Nudging menu design for healthier food choices.
Jessica and Jack had just been seated at their favourite restaurant. They enjoyed the ambiance of the restaurant, the service and the quality of the food. They ate in the restaurant every couple of months as a treat. When the waiter handed Jessica and Jack their menus the noticed a few small changes, the low-calorie had been moved to the top of menu. They wondered why but continued their evening like normal without thinking about it any further.
Small and discrete changes to a menu or choice architecture can significantly impact the sales of a restaurant (Magrini & Kim, 2016). In the psychology literature, the manipulation of choice architecture is known as ‘nudging’. Nudges are subtle change to the choice architecture that make positive decisions (e.g., healthy eating) easier to make. Choice architecture is not limited to, but can take the form of the layout of a tax form, organ donation form, layout of a menu, placing of a food item on a shop floor, or the design of a pay-slip. The design of choice architecture depends on what the designers intend to achieve.
In the restaurant business, small changes to choice architecture can make significant changes to income, bringing in a lot of extra money to the restaurant. Restaurants can change their menus to promote the sales of the ‘special-dishes-of-the-day’, to increase the sales of healthy food, or to increase revenue. In one study by Gothenburg University in Sweden researchers studied the effects of changing menu design in a fifty-two-seat restaurant in the city centre (Gravert & Kurz, 2017). Over the course of three weeks customers arriving during a two-hour lunch break were randomly presented with two different menus. One of the two menus offered a meat dish and a fish dish with a note on the menu saying that a vegetarian option was available upon request. The second menu offered a vegetarian dish and a fish dish, with a note stating that a meat dish was available upon request. Despite the meat, fish and vegetarian dishes having the same prices (around 13 USD or 110 SEK) the slight inconvenience of ordering the meat dish significantly decreased the share of the dishes sold at lunch. The results of this study clearly show that slight changes in the menu can promote the sales of vegetarian dishes.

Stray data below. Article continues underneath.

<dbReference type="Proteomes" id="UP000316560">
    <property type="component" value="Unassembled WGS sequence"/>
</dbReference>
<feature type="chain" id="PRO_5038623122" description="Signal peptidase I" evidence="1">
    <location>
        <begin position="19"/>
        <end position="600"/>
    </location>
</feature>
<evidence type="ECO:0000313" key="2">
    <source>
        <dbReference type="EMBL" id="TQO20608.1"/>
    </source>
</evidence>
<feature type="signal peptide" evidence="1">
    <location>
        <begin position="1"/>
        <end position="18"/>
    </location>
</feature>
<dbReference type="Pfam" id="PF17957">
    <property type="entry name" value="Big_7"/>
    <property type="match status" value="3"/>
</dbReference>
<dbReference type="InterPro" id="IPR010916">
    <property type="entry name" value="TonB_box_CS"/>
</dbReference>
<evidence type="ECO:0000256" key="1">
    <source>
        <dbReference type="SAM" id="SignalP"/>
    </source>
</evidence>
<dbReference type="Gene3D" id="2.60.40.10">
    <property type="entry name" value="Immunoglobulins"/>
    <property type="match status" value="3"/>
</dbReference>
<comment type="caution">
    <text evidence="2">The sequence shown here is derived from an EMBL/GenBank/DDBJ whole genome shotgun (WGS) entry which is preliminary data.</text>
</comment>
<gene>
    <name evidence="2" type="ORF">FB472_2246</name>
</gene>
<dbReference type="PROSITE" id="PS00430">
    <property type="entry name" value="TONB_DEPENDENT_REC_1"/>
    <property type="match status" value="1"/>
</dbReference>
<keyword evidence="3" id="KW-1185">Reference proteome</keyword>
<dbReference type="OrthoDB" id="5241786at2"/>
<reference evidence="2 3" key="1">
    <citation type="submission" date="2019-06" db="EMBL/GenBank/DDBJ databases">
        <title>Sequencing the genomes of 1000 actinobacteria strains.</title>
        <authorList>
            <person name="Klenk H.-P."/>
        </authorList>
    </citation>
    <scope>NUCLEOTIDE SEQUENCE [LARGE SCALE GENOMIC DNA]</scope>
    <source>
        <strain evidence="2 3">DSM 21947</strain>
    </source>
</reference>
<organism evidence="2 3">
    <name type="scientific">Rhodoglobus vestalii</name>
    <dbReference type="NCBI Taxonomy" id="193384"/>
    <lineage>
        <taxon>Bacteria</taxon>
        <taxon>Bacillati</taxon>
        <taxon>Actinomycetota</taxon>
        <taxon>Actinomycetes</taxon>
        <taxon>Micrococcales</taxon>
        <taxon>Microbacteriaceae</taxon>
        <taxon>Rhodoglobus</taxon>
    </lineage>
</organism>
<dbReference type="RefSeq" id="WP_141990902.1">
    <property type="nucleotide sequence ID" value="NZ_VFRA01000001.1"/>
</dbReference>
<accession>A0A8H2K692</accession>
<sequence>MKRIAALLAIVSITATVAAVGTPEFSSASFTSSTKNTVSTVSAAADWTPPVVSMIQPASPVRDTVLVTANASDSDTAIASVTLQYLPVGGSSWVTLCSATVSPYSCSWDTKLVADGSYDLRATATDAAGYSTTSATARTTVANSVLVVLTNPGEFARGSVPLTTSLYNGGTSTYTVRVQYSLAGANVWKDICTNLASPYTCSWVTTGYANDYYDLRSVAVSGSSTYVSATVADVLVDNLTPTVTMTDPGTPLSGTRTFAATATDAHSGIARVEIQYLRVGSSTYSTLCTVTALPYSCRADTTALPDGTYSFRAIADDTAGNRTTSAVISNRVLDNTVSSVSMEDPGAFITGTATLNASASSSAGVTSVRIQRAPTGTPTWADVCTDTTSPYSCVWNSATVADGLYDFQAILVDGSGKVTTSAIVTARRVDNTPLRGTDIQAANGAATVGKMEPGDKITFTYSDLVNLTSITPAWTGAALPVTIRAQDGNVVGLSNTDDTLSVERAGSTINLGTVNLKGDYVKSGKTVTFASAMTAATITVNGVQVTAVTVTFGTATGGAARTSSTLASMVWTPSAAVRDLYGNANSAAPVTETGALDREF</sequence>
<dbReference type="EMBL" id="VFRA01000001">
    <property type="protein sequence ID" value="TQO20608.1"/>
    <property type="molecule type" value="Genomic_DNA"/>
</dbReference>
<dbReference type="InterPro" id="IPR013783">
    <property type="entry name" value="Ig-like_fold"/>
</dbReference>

In 2014, the United States Food and Drug Administration produced a rule with the aim of reduce obesity levels, the Menu Calorie Labelling Rule. This rule requires large food service chains to post calorie information next to all food items on menus. Shortly, after beginning to use this rule the sales of healthier foods significantly improved. Nudging by putting calorie information next to the dishes significantly nudged customers towards eating healthier than they would otherwise eat.
Another study of the use of nudging for the promotion of healthy eating at Cornell University examined the effect of menu design on 200 college students (Mancino, 2009). The researchers at Cornell University simply added green stickers next to the healthy food choices on the menu, which was enough to increase the sales of healthy dishes.
Furthermore, another way that nudging has been used in menu design to increase the sales of certain dishes was assessed by Wansink and Love (2014). Wansink and Love analysed 373 descriptions of dishes on menus. They found that there are four simple ways to use the description of dish to nudge consumers into healthy eating: (i) the use of sensory names describing texture, smell or taste (e.g., Crispy Snow Pease, Fork-tender Beef Stew), (ii) the use geographic names to create an image of a geographic area that is associated with the food (e.g., Southwestern Tex-Mex Salad, Georgia Peach Tart), (iii) the use nostalgic names that allude to tradition, family or national origin (e.g., Oktoberfest Red Cabbage), and (iv) the use of brand names (e.g., Jack Daniels BBQ Ribs).
These studies of the use of nudging have all found that nudging can be used in different ways to promote the sales of healthy food – dishes can be rearranged on the menu with a note to customers to ask for information about the dish that is not being promoted, calorie information can be positioned next to each dish, green stickers can indicate which dishes are healthy, and descriptions can be used to tactically promote a dish. These studies all show that like Jessica and Jack when we sit down at a table to choose our food in a restaurant we may not notice subtle nudges that can have a big impact on the way we eat. Nudging can be a step forward in promoting healthy eating to reduce obesity levels.